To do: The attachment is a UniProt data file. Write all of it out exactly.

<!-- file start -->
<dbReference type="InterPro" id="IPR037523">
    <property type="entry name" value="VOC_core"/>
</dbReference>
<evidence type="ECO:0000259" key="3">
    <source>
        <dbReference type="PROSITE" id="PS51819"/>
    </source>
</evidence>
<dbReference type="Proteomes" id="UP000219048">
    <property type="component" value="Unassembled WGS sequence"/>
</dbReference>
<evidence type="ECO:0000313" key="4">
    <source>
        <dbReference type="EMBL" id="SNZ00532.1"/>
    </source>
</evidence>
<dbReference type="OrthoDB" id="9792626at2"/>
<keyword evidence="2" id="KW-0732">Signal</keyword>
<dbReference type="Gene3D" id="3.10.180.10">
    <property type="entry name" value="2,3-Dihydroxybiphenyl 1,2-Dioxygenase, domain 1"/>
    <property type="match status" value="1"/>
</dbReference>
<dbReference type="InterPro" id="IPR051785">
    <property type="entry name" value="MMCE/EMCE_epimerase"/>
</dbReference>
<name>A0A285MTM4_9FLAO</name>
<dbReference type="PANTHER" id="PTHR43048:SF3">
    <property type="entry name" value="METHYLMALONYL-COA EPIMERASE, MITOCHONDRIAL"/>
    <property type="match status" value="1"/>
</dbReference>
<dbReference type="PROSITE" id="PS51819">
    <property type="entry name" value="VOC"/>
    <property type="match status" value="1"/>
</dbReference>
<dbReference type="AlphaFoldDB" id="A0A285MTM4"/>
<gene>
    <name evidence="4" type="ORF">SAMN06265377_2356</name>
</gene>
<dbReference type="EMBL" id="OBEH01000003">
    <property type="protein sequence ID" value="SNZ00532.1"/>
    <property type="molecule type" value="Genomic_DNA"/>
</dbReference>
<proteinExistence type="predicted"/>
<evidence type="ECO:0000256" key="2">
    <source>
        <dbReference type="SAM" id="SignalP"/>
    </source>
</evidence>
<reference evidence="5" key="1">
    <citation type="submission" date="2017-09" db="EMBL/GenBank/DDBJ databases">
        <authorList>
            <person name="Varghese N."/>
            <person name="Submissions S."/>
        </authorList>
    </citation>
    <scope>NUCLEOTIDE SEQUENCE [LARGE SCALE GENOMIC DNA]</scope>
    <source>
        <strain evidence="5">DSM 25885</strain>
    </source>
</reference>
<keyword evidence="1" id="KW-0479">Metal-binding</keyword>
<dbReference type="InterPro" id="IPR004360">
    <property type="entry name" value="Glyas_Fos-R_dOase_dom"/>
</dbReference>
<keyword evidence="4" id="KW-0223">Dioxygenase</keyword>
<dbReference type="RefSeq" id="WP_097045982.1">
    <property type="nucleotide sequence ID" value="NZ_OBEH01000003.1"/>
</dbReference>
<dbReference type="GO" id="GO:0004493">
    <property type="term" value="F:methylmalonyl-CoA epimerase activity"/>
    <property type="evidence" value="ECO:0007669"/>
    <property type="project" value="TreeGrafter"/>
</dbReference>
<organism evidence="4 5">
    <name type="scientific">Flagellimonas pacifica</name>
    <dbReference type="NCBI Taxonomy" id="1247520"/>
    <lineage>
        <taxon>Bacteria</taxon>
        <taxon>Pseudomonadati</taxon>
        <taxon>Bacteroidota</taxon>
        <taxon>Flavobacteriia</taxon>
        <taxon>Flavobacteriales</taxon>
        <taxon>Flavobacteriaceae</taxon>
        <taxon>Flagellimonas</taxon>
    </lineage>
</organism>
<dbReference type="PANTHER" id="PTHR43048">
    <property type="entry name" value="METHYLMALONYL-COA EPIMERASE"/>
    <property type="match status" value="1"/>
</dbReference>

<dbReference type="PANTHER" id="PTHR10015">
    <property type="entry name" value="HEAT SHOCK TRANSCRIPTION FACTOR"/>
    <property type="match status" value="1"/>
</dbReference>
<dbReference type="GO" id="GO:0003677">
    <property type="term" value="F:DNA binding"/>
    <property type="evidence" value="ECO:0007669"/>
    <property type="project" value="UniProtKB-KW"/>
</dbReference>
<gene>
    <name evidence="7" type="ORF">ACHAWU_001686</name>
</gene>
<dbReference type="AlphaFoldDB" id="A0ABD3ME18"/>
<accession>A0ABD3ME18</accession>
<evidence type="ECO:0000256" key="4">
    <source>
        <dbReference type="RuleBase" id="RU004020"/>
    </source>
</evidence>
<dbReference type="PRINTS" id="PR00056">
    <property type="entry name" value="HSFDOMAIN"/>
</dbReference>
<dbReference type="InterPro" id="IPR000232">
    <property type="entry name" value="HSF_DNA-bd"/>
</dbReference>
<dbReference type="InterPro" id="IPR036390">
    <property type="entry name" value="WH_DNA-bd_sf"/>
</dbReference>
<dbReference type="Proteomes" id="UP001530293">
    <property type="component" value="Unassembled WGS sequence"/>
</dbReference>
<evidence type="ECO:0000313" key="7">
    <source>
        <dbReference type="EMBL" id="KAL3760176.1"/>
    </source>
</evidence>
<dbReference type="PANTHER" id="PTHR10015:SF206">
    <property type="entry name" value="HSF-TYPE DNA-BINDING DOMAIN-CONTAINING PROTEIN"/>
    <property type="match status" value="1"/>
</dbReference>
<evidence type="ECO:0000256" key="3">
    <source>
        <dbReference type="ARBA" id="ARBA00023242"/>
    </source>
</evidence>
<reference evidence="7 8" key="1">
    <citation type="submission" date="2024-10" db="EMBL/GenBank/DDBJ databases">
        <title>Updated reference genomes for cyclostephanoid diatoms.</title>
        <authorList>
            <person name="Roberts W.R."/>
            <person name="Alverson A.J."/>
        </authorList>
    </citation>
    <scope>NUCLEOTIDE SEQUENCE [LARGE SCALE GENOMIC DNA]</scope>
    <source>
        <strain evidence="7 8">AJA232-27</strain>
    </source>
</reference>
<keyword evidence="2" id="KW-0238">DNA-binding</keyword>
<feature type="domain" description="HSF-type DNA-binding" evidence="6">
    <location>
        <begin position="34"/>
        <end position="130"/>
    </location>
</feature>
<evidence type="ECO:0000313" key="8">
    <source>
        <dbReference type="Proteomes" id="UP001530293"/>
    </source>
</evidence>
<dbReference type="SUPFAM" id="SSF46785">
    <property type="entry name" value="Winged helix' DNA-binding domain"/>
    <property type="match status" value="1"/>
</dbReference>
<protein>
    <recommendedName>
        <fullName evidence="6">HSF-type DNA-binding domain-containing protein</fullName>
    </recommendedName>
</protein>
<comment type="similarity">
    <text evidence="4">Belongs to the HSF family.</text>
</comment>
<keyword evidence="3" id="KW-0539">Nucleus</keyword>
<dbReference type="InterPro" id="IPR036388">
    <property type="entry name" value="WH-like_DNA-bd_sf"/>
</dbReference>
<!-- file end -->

<dbReference type="InterPro" id="IPR037523">
    <property type="entry name" value="VOC_core"/>
</dbReference>
<evidence type="ECO:0000259" key="3">
    <source>
        <dbReference type="PROSITE" id="PS51819"/>
    </source>
</evidence>
<dbReference type="Proteomes" id="UP000219048">
    <property type="component" value="Unassembled WGS sequence"/>
</dbReference>
<evidence type="ECO:0000313" key="4">
    <source>
        <dbReference type="EMBL" id="SNZ00532.1"/>
    </source>
</evidence>
<dbReference type="OrthoDB" id="9792626at2"/>
<keyword evidence="2" id="KW-0732">Signal</keyword>
<dbReference type="Gene3D" id="3.10.180.10">
    <property type="entry name" value="2,3-Dihydroxybiphenyl 1,2-Dioxygenase, domain 1"/>
    <property type="match status" value="1"/>
</dbReference>
<dbReference type="InterPro" id="IPR051785">
    <property type="entry name" value="MMCE/EMCE_epimerase"/>
</dbReference>
<name>A0A285MTM4_9FLAO</name>
<dbReference type="PANTHER" id="PTHR43048:SF3">
    <property type="entry name" value="METHYLMALONYL-COA EPIMERASE, MITOCHONDRIAL"/>
    <property type="match status" value="1"/>
</dbReference>
<dbReference type="PROSITE" id="PS51819">
    <property type="entry name" value="VOC"/>
    <property type="match status" value="1"/>
</dbReference>
<dbReference type="AlphaFoldDB" id="A0A285MTM4"/>
<gene>
    <name evidence="4" type="ORF">SAMN06265377_2356</name>
</gene>
<dbReference type="EMBL" id="OBEH01000003">
    <property type="protein sequence ID" value="SNZ00532.1"/>
    <property type="molecule type" value="Genomic_DNA"/>
</dbReference>
<proteinExistence type="predicted"/>
<evidence type="ECO:0000256" key="2">
    <source>
        <dbReference type="SAM" id="SignalP"/>
    </source>
</evidence>
<reference evidence="5" key="1">
    <citation type="submission" date="2017-09" db="EMBL/GenBank/DDBJ databases">
        <authorList>
            <person name="Varghese N."/>
            <person name="Submissions S."/>
        </authorList>
    </citation>
    <scope>NUCLEOTIDE SEQUENCE [LARGE SCALE GENOMIC DNA]</scope>
    <source>
        <strain evidence="5">DSM 25885</strain>
    </source>
</reference>
<keyword evidence="1" id="KW-0479">Metal-binding</keyword>
<dbReference type="InterPro" id="IPR004360">
    <property type="entry name" value="Glyas_Fos-R_dOase_dom"/>
</dbReference>
<keyword evidence="4" id="KW-0223">Dioxygenase</keyword>
<dbReference type="RefSeq" id="WP_097045982.1">
    <property type="nucleotide sequence ID" value="NZ_OBEH01000003.1"/>
</dbReference>
<dbReference type="GO" id="GO:0004493">
    <property type="term" value="F:methylmalonyl-CoA epimerase activity"/>
    <property type="evidence" value="ECO:0007669"/>
    <property type="project" value="TreeGrafter"/>
</dbReference>
<organism evidence="4 5">
    <name type="scientific">Flagellimonas pacifica</name>
    <dbReference type="NCBI Taxonomy" id="1247520"/>
    <lineage>
        <taxon>Bacteria</taxon>
        <taxon>Pseudomonadati</taxon>
        <taxon>Bacteroidota</taxon>
        <taxon>Flavobacteriia</taxon>
        <taxon>Flavobacteriales</taxon>
        <taxon>Flavobacteriaceae</taxon>
        <taxon>Flagellimonas</taxon>
    </lineage>
</organism>
<dbReference type="PANTHER" id="PTHR43048">
    <property type="entry name" value="METHYLMALONYL-COA EPIMERASE"/>
    <property type="match status" value="1"/>
</dbReference>

<dbReference type="PANTHER" id="PTHR10015">
    <property type="entry name" value="HEAT SHOCK TRANSCRIPTION FACTOR"/>
    <property type="match status" value="1"/>
</dbReference>
<dbReference type="GO" id="GO:0003677">
    <property type="term" value="F:DNA binding"/>
    <property type="evidence" value="ECO:0007669"/>
    <property type="project" value="UniProtKB-KW"/>
</dbReference>
<gene>
    <name evidence="7" type="ORF">ACHAWU_001686</name>
</gene>
<dbReference type="AlphaFoldDB" id="A0ABD3ME18"/>
<accession>A0ABD3ME18</accession>
<evidence type="ECO:0000256" key="4">
    <source>
        <dbReference type="RuleBase" id="RU004020"/>
    </source>
</evidence>
<dbReference type="PRINTS" id="PR00056">
    <property type="entry name" value="HSFDOMAIN"/>
</dbReference>
<dbReference type="InterPro" id="IPR000232">
    <property type="entry name" value="HSF_DNA-bd"/>
</dbReference>
<dbReference type="InterPro" id="IPR036390">
    <property type="entry name" value="WH_DNA-bd_sf"/>
</dbReference>
<dbReference type="Proteomes" id="UP001530293">
    <property type="component" value="Unassembled WGS sequence"/>
</dbReference>
<evidence type="ECO:0000313" key="7">
    <source>
        <dbReference type="EMBL" id="KAL3760176.1"/>
    </source>
</evidence>
<dbReference type="PANTHER" id="PTHR10015:SF206">
    <property type="entry name" value="HSF-TYPE DNA-BINDING DOMAIN-CONTAINING PROTEIN"/>
    <property type="match status" value="1"/>
</dbReference>
<evidence type="ECO:0000256" key="3">
    <source>
        <dbReference type="ARBA" id="ARBA00023242"/>
    </source>
</evidence>
<reference evidence="7 8" key="1">
    <citation type="submission" date="2024-10" db="EMBL/GenBank/DDBJ databases">
        <title>Updated reference genomes for cyclostephanoid diatoms.</title>
        <authorList>
            <person name="Roberts W.R."/>
            <person name="Alverson A.J."/>
        </authorList>
    </citation>
    <scope>NUCLEOTIDE SEQUENCE [LARGE SCALE GENOMIC DNA]</scope>
    <source>
        <strain evidence="7 8">AJA232-27</strain>
    </source>
</reference>
<keyword evidence="2" id="KW-0238">DNA-binding</keyword>
<feature type="domain" description="HSF-type DNA-binding" evidence="6">
    <location>
        <begin position="34"/>
        <end position="130"/>
    </location>
</feature>
<evidence type="ECO:0000313" key="8">
    <source>
        <dbReference type="Proteomes" id="UP001530293"/>
    </source>
</evidence>
<dbReference type="SUPFAM" id="SSF46785">
    <property type="entry name" value="Winged helix' DNA-binding domain"/>
    <property type="match status" value="1"/>
</dbReference>
<protein>
    <recommendedName>
        <fullName evidence="6">HSF-type DNA-binding domain-containing protein</fullName>
    </recommendedName>
</protein>
<comment type="similarity">
    <text evidence="4">Belongs to the HSF family.</text>
</comment>
<keyword evidence="3" id="KW-0539">Nucleus</keyword>
<dbReference type="InterPro" id="IPR036388">
    <property type="entry name" value="WH-like_DNA-bd_sf"/>
</dbReference>